My mother is apparently allergic to every mask they've tried on her. Full face masks make her feel claustrophobic and the nasal pillow masks have made her nose very raw. She's quite frustrated as she was given many masks and told they were "hypoallergenic" but she reacts to them all. Insurance won't pay for a dental device (which actually was a prospect she was excited about trying). She gets frustrated being told how important treatment is, when she's not offered any working solutions. Just yet another mask. She feels suppliers are just eager to bill her insurance.
Frankly, I'm disenchanted with my suppliers who seem quite eager to get me replacement parts (hoses, mask cushions, etc)... I dread talking with them at all, because I feel pushed. "Your insurance will pay for it!" I get angry and let them know, "No, my insurance only pays HALF!" I do hate ordering supplies because you can never get a price quote on anything. "Insurance will pay for it" seems to be the attitude. It's a sick sign of the disregard for outrageous pricing when it's just assumed that "insurance will pay" (so the price doesn't matter). That's why people like me don't get supplies as often -- I have no idea if I can even afford them or not because I can't get a price quote.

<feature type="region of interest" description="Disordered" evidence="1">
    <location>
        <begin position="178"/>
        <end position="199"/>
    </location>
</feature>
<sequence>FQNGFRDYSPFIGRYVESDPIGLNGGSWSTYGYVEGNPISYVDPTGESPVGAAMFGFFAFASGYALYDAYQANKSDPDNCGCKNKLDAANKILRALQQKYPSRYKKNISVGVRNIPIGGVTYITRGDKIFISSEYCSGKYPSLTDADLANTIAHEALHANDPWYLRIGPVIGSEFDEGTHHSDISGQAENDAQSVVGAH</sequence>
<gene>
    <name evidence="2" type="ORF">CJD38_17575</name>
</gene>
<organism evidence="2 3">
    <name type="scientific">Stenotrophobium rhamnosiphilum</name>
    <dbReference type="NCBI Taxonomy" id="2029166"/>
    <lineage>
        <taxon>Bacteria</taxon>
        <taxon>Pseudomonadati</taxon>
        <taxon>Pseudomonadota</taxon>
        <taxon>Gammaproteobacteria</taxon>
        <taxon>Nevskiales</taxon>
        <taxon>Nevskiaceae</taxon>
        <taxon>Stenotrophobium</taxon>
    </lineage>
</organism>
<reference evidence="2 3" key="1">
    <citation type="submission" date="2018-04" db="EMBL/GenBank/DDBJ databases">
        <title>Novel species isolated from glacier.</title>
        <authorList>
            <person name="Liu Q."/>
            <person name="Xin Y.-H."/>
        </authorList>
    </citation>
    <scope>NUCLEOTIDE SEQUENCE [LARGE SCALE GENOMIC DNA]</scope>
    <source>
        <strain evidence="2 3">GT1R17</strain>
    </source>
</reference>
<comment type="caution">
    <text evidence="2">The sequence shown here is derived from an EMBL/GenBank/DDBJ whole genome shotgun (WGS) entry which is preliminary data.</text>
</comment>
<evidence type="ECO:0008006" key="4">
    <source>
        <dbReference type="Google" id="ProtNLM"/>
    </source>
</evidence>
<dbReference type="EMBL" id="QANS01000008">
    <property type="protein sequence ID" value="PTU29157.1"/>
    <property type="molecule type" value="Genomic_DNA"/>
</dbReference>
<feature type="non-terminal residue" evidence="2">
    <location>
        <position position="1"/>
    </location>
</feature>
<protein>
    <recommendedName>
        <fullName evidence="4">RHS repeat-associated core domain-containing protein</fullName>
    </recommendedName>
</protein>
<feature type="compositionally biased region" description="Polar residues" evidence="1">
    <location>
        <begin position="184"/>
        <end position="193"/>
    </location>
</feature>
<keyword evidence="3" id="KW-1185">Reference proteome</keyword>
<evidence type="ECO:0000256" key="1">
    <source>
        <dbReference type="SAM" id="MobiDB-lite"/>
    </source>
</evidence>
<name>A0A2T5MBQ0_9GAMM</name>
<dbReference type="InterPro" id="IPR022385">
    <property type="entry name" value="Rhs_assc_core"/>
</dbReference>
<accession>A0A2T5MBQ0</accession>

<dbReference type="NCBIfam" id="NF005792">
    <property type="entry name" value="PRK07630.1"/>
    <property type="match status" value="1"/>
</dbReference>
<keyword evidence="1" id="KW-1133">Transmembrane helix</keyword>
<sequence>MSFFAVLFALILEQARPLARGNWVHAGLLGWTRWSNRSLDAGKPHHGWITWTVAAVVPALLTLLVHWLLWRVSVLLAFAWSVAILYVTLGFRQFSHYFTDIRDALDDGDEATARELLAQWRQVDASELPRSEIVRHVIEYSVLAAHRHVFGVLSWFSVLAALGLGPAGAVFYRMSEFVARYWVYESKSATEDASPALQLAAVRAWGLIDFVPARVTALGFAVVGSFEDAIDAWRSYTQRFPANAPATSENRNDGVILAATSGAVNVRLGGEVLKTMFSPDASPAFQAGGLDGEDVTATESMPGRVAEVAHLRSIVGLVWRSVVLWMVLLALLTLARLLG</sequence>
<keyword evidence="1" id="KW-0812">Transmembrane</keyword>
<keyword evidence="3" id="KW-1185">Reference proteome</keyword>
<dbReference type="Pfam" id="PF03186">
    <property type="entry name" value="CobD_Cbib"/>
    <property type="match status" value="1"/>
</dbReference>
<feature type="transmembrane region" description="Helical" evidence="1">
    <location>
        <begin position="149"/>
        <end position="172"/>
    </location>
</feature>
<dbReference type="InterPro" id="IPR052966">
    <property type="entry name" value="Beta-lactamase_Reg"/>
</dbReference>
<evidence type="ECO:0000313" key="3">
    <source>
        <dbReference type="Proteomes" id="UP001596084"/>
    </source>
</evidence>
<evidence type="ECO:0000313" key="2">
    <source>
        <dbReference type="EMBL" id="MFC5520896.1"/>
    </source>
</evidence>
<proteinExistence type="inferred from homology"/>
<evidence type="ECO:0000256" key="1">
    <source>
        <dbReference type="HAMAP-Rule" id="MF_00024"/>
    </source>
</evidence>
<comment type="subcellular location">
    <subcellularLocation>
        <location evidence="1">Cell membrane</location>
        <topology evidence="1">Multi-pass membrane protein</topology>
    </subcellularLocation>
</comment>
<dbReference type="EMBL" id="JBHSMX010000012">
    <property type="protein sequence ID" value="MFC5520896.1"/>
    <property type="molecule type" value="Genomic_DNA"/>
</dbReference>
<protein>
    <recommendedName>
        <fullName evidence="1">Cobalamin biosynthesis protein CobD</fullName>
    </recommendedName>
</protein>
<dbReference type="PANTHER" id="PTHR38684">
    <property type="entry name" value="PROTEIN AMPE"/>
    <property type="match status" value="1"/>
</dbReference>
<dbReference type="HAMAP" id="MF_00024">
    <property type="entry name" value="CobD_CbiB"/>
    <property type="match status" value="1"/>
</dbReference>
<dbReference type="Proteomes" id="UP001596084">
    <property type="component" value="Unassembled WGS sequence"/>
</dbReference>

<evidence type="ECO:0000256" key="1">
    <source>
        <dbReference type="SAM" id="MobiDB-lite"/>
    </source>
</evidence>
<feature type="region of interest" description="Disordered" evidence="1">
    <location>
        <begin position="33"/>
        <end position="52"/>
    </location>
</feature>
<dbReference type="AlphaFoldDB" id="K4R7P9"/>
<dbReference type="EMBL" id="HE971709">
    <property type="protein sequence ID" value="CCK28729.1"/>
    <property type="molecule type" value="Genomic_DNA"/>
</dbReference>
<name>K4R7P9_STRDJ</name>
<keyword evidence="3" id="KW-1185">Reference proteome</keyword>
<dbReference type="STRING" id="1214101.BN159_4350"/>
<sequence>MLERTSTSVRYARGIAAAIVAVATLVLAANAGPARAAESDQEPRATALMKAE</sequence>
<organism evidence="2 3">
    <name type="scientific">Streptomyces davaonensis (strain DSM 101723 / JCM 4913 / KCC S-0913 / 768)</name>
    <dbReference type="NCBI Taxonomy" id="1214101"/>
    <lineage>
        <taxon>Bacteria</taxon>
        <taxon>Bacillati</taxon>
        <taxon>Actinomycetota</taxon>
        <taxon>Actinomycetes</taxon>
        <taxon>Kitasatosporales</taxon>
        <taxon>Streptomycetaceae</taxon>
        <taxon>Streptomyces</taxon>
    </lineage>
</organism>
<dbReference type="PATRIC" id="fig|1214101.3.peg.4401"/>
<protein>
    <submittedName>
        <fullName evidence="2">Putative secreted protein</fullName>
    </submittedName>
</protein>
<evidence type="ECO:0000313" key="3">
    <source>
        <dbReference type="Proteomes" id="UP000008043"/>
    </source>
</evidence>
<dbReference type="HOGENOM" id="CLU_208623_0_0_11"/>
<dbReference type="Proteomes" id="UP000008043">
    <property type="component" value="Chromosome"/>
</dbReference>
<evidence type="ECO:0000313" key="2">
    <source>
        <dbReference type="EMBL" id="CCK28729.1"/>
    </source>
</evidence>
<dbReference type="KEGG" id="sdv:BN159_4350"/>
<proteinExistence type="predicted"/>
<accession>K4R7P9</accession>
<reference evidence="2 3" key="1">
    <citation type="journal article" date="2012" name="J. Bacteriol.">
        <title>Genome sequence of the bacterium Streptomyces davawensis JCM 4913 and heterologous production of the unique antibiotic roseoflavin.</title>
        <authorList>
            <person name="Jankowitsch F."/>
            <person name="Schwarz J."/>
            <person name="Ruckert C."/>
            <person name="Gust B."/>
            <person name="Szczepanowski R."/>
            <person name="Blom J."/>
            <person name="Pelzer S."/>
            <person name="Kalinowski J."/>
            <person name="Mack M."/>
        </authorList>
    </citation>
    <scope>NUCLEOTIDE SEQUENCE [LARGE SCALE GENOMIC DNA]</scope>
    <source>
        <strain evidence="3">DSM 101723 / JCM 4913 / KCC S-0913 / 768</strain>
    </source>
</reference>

If you're diagnosed with diabetes, there's lots of support. If you get diagnosed with sleep apnea, then you become reliant on a medical supply company that is basically a bunch of salespeople ready to pounce. They said they'd be monitoring my usage/compliance, but it's not out of care for me as a patient. It's to make sure the insurance company will pay for my machine. Which, mind you, they wanted to continue to RENT to me into the period where my deductible would become due again. Almost a full year, if I recall. The people I talked to on the phone misquoted what I'd pay out of pocket for the machine. I've gone deeper into debt and was getting these yellow pages with red writing that my account was "overdue" when I was on a payment plan.